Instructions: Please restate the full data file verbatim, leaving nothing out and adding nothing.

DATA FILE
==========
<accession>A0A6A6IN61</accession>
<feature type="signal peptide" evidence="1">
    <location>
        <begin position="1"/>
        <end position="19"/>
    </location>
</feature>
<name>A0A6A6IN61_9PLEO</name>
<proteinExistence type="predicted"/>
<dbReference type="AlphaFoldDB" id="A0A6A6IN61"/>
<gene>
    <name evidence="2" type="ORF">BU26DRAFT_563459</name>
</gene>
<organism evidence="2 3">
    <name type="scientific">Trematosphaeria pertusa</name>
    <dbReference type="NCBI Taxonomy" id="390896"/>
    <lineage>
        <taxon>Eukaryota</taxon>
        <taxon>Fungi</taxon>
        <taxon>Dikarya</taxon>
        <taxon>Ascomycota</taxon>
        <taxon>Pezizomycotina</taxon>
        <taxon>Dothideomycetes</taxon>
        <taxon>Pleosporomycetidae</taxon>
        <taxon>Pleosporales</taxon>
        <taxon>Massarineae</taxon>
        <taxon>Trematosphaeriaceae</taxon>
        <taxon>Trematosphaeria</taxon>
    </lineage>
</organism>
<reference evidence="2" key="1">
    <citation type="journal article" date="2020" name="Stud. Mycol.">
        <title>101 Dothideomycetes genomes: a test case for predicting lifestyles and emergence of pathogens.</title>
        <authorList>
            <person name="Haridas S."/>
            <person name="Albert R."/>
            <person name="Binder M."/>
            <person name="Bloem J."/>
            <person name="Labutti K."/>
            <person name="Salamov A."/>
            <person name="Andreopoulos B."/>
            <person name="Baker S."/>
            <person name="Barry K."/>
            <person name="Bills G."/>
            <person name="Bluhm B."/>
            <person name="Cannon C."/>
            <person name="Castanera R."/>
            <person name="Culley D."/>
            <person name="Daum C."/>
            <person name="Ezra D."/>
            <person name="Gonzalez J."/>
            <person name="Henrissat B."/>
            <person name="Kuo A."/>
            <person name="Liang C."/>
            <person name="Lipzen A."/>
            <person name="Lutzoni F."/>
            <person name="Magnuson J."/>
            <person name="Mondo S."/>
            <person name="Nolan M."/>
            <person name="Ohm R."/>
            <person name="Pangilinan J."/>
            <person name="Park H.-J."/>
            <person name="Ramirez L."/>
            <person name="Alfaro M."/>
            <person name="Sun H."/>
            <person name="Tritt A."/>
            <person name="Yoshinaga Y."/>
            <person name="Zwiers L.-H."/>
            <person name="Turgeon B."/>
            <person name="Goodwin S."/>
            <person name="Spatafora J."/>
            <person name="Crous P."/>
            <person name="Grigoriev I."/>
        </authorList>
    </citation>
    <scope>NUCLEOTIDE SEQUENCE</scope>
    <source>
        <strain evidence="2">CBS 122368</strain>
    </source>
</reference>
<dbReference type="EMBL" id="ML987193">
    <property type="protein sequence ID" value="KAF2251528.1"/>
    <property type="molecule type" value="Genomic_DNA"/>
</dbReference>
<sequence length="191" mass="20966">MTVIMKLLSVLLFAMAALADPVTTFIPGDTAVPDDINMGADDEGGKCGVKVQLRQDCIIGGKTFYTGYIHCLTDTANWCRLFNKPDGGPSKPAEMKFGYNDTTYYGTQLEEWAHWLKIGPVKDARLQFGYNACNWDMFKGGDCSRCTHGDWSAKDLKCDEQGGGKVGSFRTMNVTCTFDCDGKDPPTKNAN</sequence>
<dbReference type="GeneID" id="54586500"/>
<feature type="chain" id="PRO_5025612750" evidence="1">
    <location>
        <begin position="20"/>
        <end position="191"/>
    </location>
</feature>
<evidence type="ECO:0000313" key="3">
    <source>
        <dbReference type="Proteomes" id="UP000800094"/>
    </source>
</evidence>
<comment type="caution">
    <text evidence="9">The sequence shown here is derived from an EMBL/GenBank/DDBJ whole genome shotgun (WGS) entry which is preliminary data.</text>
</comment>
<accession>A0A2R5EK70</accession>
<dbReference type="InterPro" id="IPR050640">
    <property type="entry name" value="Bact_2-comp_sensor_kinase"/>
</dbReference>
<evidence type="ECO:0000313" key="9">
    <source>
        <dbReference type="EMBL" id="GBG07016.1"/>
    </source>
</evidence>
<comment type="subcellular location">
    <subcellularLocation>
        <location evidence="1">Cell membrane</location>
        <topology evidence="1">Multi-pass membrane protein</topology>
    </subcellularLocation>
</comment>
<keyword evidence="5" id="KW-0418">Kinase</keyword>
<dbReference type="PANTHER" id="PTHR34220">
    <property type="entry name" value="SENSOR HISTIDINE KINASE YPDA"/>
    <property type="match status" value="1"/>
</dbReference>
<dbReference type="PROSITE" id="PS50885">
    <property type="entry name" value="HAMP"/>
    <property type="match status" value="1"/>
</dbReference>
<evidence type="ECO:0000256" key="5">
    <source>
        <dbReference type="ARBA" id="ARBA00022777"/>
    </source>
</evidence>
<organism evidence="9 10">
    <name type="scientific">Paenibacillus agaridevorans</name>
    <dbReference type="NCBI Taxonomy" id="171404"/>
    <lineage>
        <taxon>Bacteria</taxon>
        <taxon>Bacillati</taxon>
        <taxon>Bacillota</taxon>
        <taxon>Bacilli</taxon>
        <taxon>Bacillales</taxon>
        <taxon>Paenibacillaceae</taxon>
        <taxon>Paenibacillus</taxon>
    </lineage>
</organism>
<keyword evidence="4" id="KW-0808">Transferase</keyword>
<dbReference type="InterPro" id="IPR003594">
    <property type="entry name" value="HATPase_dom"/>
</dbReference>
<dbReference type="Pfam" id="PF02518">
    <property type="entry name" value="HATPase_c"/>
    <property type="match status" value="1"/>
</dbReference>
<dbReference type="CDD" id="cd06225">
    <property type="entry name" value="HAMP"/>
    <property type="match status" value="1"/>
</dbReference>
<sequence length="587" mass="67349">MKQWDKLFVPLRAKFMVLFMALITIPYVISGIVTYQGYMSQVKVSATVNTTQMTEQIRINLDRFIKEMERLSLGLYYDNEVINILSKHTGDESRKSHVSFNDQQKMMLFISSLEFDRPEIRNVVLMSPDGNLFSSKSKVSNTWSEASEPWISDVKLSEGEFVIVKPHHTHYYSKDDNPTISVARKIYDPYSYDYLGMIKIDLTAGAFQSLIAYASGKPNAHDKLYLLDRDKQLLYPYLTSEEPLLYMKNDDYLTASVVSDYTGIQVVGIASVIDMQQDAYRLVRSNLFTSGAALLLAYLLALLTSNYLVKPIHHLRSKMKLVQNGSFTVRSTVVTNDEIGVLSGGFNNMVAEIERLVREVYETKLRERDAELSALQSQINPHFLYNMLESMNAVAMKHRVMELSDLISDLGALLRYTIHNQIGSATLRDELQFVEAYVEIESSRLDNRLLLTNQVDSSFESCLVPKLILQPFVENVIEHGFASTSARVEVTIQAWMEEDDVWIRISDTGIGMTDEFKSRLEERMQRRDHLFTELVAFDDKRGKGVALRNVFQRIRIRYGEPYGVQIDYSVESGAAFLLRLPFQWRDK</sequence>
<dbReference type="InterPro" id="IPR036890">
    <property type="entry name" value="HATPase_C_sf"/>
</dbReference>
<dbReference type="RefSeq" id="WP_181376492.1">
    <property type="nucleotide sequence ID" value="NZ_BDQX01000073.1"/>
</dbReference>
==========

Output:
<accession>A0A6A6IN61</accession>
<feature type="signal peptide" evidence="1">
    <location>
        <begin position="1"/>
        <end position="19"/>
    </location>
</feature>
<name>A0A6A6IN61_9PLEO</name>
<proteinExistence type="predicted"/>
<dbReference type="AlphaFoldDB" id="A0A6A6IN61"/>
<gene>
    <name evidence="2" type="ORF">BU26DRAFT_563459</name>
</gene>
<organism evidence="2 3">
    <name type="scientific">Trematosphaeria pertusa</name>
    <dbReference type="NCBI Taxonomy" id="390896"/>
    <lineage>
        <taxon>Eukaryota</taxon>
        <taxon>Fungi</taxon>
        <taxon>Dikarya</taxon>
        <taxon>Ascomycota</taxon>
        <taxon>Pezizomycotina</taxon>
        <taxon>Dothideomycetes</taxon>
        <taxon>Pleosporomycetidae</taxon>
        <taxon>Pleosporales</taxon>
        <taxon>Massarineae</taxon>
        <taxon>Trematosphaeriaceae</taxon>
        <taxon>Trematosphaeria</taxon>
    </lineage>
</organism>
<reference evidence="2" key="1">
    <citation type="journal article" date="2020" name="Stud. Mycol.">
        <title>101 Dothideomycetes genomes: a test case for predicting lifestyles and emergence of pathogens.</title>
        <authorList>
            <person name="Haridas S."/>
            <person name="Albert R."/>
            <person name="Binder M."/>
            <person name="Bloem J."/>
            <person name="Labutti K."/>
            <person name="Salamov A."/>
            <person name="Andreopoulos B."/>
            <person name="Baker S."/>
            <person name="Barry K."/>
            <person name="Bills G."/>
            <person name="Bluhm B."/>
            <person name="Cannon C."/>
            <person name="Castanera R."/>
            <person name="Culley D."/>
            <person name="Daum C."/>
            <person name="Ezra D."/>
            <person name="Gonzalez J."/>
            <person name="Henrissat B."/>
            <person name="Kuo A."/>
            <person name="Liang C."/>
            <person name="Lipzen A."/>
            <person name="Lutzoni F."/>
            <person name="Magnuson J."/>
            <person name="Mondo S."/>
            <person name="Nolan M."/>
            <person name="Ohm R."/>
            <person name="Pangilinan J."/>
            <person name="Park H.-J."/>
            <person name="Ramirez L."/>
            <person name="Alfaro M."/>
            <person name="Sun H."/>
            <person name="Tritt A."/>
            <person name="Yoshinaga Y."/>
            <person name="Zwiers L.-H."/>
            <person name="Turgeon B."/>
            <person name="Goodwin S."/>
            <person name="Spatafora J."/>
            <person name="Crous P."/>
            <person name="Grigoriev I."/>
        </authorList>
    </citation>
    <scope>NUCLEOTIDE SEQUENCE</scope>
    <source>
        <strain evidence="2">CBS 122368</strain>
    </source>
</reference>
<dbReference type="EMBL" id="ML987193">
    <property type="protein sequence ID" value="KAF2251528.1"/>
    <property type="molecule type" value="Genomic_DNA"/>
</dbReference>
<sequence length="191" mass="20966">MTVIMKLLSVLLFAMAALADPVTTFIPGDTAVPDDINMGADDEGGKCGVKVQLRQDCIIGGKTFYTGYIHCLTDTANWCRLFNKPDGGPSKPAEMKFGYNDTTYYGTQLEEWAHWLKIGPVKDARLQFGYNACNWDMFKGGDCSRCTHGDWSAKDLKCDEQGGGKVGSFRTMNVTCTFDCDGKDPPTKNAN</sequence>
<dbReference type="GeneID" id="54586500"/>
<feature type="chain" id="PRO_5025612750" evidence="1">
    <location>
        <begin position="20"/>
        <end position="191"/>
    </location>
</feature>
<evidence type="ECO:0000313" key="3">
    <source>
        <dbReference type="Proteomes" id="UP000800094"/>
    </source>
</evidence>
<comment type="caution">
    <text evidence="9">The sequence shown here is derived from an EMBL/GenBank/DDBJ whole genome shotgun (WGS) entry which is preliminary data.</text>
</comment>
<accession>A0A2R5EK70</accession>
<dbReference type="InterPro" id="IPR050640">
    <property type="entry name" value="Bact_2-comp_sensor_kinase"/>
</dbReference>
<evidence type="ECO:0000313" key="9">
    <source>
        <dbReference type="EMBL" id="GBG07016.1"/>
    </source>
</evidence>
<comment type="subcellular location">
    <subcellularLocation>
        <location evidence="1">Cell membrane</location>
        <topology evidence="1">Multi-pass membrane protein</topology>
    </subcellularLocation>
</comment>
<keyword evidence="5" id="KW-0418">Kinase</keyword>
<dbReference type="PANTHER" id="PTHR34220">
    <property type="entry name" value="SENSOR HISTIDINE KINASE YPDA"/>
    <property type="match status" value="1"/>
</dbReference>
<dbReference type="PROSITE" id="PS50885">
    <property type="entry name" value="HAMP"/>
    <property type="match status" value="1"/>
</dbReference>
<evidence type="ECO:0000256" key="5">
    <source>
        <dbReference type="ARBA" id="ARBA00022777"/>
    </source>
</evidence>
<organism evidence="9 10">
    <name type="scientific">Paenibacillus agaridevorans</name>
    <dbReference type="NCBI Taxonomy" id="171404"/>
    <lineage>
        <taxon>Bacteria</taxon>
        <taxon>Bacillati</taxon>
        <taxon>Bacillota</taxon>
        <taxon>Bacilli</taxon>
        <taxon>Bacillales</taxon>
        <taxon>Paenibacillaceae</taxon>
        <taxon>Paenibacillus</taxon>
    </lineage>
</organism>
<keyword evidence="4" id="KW-0808">Transferase</keyword>
<dbReference type="InterPro" id="IPR003594">
    <property type="entry name" value="HATPase_dom"/>
</dbReference>
<dbReference type="Pfam" id="PF02518">
    <property type="entry name" value="HATPase_c"/>
    <property type="match status" value="1"/>
</dbReference>
<dbReference type="CDD" id="cd06225">
    <property type="entry name" value="HAMP"/>
    <property type="match status" value="1"/>
</dbReference>
<sequence length="587" mass="67349">MKQWDKLFVPLRAKFMVLFMALITIPYVISGIVTYQGYMSQVKVSATVNTTQMTEQIRINLDRFIKEMERLSLGLYYDNEVINILSKHTGDESRKSHVSFNDQQKMMLFISSLEFDRPEIRNVVLMSPDGNLFSSKSKVSNTWSEASEPWISDVKLSEGEFVIVKPHHTHYYSKDDNPTISVARKIYDPYSYDYLGMIKIDLTAGAFQSLIAYASGKPNAHDKLYLLDRDKQLLYPYLTSEEPLLYMKNDDYLTASVVSDYTGIQVVGIASVIDMQQDAYRLVRSNLFTSGAALLLAYLLALLTSNYLVKPIHHLRSKMKLVQNGSFTVRSTVVTNDEIGVLSGGFNNMVAEIERLVREVYETKLRERDAELSALQSQINPHFLYNMLESMNAVAMKHRVMELSDLISDLGALLRYTIHNQIGSATLRDELQFVEAYVEIESSRLDNRLLLTNQVDSSFESCLVPKLILQPFVENVIEHGFASTSARVEVTIQAWMEEDDVWIRISDTGIGMTDEFKSRLEERMQRRDHLFTELVAFDDKRGKGVALRNVFQRIRIRYGEPYGVQIDYSVESGAAFLLRLPFQWRDK</sequence>
<dbReference type="InterPro" id="IPR036890">
    <property type="entry name" value="HATPase_C_sf"/>
</dbReference>
<dbReference type="RefSeq" id="WP_181376492.1">
    <property type="nucleotide sequence ID" value="NZ_BDQX01000073.1"/>
</dbReference>